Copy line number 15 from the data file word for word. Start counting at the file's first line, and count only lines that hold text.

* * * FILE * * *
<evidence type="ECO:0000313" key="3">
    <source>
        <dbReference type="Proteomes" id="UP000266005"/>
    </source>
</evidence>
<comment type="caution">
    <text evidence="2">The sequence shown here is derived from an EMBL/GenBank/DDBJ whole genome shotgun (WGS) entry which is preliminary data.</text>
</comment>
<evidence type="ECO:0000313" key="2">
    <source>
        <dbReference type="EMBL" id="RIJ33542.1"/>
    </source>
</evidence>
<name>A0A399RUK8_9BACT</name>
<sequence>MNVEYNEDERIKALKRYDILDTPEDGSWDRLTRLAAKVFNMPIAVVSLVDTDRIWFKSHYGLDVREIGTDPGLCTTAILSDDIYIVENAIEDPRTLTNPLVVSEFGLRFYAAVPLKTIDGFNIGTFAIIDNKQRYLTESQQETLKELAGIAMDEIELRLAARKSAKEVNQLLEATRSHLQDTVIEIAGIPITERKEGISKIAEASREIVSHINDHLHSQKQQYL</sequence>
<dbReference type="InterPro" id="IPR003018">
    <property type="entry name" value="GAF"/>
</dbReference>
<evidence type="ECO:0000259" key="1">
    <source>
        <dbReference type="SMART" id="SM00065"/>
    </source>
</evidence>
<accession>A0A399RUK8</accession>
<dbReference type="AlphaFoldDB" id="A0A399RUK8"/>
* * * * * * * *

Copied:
<sequence>MNVEYNEDERIKALKRYDILDTPEDGSWDRLTRLAAKVFNMPIAVVSLVDTDRIWFKSHYGLDVREIGTDPGLCTTAILSDDIYIVENAIEDPRTLTNPLVVSEFGLRFYAAVPLKTIDGFNIGTFAIIDNKQRYLTESQQETLKELAGIAMDEIELRLAARKSAKEVNQLLEATRSHLQDTVIEIAGIPITERKEGISKIAEASREIVSHINDHLHSQKQQYL</sequence>